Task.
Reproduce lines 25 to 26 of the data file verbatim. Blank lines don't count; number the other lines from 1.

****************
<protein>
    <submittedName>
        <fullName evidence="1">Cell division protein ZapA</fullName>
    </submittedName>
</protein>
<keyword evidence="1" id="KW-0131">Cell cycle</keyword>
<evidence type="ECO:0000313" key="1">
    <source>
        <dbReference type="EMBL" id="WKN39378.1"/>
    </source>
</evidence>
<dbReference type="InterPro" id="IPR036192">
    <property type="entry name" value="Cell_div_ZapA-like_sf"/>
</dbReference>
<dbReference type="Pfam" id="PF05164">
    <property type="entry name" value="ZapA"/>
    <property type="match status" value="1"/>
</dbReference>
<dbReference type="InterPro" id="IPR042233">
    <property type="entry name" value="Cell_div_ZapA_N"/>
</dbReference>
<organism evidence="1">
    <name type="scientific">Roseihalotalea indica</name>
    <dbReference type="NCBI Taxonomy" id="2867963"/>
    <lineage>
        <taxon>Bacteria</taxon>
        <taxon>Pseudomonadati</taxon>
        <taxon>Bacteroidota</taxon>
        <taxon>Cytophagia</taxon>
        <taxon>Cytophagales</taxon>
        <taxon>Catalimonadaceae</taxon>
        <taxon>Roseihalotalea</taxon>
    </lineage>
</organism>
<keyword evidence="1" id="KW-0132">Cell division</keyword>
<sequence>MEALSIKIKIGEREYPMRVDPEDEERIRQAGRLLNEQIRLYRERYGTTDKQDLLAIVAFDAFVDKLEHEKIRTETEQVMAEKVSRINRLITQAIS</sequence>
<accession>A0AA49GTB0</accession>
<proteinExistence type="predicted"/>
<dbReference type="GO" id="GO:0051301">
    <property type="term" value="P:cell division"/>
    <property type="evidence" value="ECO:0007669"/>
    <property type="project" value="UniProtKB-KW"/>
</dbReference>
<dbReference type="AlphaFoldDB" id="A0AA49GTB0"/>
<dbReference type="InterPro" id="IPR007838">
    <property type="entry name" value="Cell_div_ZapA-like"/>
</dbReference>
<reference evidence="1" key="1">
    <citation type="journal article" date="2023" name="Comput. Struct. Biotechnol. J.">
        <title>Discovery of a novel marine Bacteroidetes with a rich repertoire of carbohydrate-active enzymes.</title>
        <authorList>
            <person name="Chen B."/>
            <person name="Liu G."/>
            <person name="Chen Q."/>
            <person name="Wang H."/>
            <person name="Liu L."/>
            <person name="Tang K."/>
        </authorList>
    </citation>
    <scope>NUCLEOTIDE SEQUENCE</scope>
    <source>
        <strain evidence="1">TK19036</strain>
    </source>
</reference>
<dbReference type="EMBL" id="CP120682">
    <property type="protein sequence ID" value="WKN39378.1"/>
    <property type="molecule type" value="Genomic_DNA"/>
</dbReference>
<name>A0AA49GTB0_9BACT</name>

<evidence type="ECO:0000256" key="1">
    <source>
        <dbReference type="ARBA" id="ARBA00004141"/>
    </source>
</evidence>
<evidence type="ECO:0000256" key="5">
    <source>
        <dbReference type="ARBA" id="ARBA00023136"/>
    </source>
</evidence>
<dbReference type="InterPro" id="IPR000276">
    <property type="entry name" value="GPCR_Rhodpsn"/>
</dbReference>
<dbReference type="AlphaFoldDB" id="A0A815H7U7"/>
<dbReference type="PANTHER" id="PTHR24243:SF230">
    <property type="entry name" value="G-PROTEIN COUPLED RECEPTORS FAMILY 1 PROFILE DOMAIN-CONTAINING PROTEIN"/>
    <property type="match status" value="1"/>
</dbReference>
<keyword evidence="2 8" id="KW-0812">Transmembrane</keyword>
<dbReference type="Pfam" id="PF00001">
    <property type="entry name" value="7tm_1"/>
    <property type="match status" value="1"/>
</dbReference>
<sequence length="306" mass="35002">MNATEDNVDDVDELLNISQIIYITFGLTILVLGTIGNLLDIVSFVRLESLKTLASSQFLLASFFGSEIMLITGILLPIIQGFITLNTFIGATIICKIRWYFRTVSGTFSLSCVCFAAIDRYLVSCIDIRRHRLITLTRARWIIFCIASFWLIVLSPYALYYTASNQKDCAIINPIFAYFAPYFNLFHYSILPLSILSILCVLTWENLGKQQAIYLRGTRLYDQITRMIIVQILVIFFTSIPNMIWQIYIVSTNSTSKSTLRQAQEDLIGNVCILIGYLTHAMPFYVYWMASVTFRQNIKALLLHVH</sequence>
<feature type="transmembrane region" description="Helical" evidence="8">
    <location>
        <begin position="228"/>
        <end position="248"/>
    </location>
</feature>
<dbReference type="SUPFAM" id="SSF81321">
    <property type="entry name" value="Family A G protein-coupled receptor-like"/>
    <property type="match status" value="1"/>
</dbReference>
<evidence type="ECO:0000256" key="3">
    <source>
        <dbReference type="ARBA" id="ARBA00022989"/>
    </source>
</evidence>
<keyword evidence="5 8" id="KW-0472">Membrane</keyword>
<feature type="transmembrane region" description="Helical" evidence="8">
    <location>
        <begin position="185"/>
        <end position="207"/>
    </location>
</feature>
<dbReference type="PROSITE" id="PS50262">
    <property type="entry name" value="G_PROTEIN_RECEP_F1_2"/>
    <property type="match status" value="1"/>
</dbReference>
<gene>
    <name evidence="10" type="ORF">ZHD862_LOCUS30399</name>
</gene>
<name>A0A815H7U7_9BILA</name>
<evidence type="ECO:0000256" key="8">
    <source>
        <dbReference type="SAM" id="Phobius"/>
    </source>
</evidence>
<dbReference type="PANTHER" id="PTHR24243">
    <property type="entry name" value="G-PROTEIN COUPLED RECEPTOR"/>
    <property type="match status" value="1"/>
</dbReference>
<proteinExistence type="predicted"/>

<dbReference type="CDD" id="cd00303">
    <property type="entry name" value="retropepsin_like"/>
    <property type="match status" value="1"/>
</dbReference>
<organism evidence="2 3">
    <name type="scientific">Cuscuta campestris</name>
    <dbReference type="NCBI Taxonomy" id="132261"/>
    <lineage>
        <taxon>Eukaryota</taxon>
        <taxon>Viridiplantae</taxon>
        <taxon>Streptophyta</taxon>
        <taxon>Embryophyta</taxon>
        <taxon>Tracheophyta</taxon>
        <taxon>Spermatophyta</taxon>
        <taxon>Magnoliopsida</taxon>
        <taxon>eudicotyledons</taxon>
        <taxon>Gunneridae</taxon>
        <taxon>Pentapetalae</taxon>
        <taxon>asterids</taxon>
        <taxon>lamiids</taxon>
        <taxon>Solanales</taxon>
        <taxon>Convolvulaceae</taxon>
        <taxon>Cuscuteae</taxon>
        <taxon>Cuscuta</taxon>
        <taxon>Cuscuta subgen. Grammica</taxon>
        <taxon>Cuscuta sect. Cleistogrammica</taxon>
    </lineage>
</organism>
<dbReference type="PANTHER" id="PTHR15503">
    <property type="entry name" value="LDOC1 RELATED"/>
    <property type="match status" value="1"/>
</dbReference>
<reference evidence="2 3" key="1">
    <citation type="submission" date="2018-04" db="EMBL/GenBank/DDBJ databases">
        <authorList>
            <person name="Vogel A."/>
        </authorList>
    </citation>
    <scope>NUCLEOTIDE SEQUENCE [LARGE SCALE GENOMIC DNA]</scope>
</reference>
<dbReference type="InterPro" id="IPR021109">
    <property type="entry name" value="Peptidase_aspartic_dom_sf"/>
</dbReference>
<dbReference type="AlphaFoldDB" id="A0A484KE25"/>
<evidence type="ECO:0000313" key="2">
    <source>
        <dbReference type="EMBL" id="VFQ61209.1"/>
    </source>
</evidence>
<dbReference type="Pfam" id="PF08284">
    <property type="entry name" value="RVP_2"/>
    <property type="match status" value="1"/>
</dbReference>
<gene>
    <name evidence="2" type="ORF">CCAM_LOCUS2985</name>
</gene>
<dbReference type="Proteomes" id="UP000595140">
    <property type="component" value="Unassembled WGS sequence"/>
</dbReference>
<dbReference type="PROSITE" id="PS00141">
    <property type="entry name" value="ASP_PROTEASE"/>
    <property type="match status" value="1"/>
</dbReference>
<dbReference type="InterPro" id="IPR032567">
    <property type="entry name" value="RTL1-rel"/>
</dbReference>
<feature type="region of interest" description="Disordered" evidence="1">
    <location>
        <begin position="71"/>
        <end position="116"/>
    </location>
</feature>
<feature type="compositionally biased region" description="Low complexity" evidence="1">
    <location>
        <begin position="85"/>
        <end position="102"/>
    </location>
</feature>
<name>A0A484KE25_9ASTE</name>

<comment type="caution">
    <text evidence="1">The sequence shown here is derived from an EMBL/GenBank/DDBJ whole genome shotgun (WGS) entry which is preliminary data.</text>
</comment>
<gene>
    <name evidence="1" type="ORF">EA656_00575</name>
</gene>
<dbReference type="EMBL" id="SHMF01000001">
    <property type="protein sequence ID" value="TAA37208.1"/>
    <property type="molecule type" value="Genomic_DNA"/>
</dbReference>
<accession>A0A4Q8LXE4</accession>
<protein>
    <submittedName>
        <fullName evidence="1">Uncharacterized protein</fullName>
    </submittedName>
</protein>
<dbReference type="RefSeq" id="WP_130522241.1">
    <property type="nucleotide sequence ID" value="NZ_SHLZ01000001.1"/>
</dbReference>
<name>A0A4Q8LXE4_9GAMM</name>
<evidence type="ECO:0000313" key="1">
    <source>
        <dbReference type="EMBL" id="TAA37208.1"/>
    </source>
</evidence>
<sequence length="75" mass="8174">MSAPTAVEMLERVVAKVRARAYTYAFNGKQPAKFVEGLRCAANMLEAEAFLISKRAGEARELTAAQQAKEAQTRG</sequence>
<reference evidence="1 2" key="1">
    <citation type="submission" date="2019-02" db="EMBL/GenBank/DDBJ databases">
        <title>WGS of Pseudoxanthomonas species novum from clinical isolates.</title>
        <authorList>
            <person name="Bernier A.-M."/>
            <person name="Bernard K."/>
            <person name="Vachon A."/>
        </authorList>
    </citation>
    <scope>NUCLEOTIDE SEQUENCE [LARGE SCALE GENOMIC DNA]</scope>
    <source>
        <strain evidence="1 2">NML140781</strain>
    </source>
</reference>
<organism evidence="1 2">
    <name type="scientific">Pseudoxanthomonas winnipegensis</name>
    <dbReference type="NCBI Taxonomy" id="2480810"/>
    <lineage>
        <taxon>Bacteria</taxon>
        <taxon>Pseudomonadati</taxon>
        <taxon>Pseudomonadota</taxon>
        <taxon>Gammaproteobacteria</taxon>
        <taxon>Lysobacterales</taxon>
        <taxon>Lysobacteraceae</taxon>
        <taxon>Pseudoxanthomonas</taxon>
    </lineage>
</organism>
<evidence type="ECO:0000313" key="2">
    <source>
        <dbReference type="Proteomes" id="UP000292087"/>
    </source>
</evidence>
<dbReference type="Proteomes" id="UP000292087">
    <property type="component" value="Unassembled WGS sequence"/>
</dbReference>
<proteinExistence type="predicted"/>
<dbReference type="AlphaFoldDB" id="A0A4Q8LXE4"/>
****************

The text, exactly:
    <lineage>
        <taxon>Bacteria</taxon>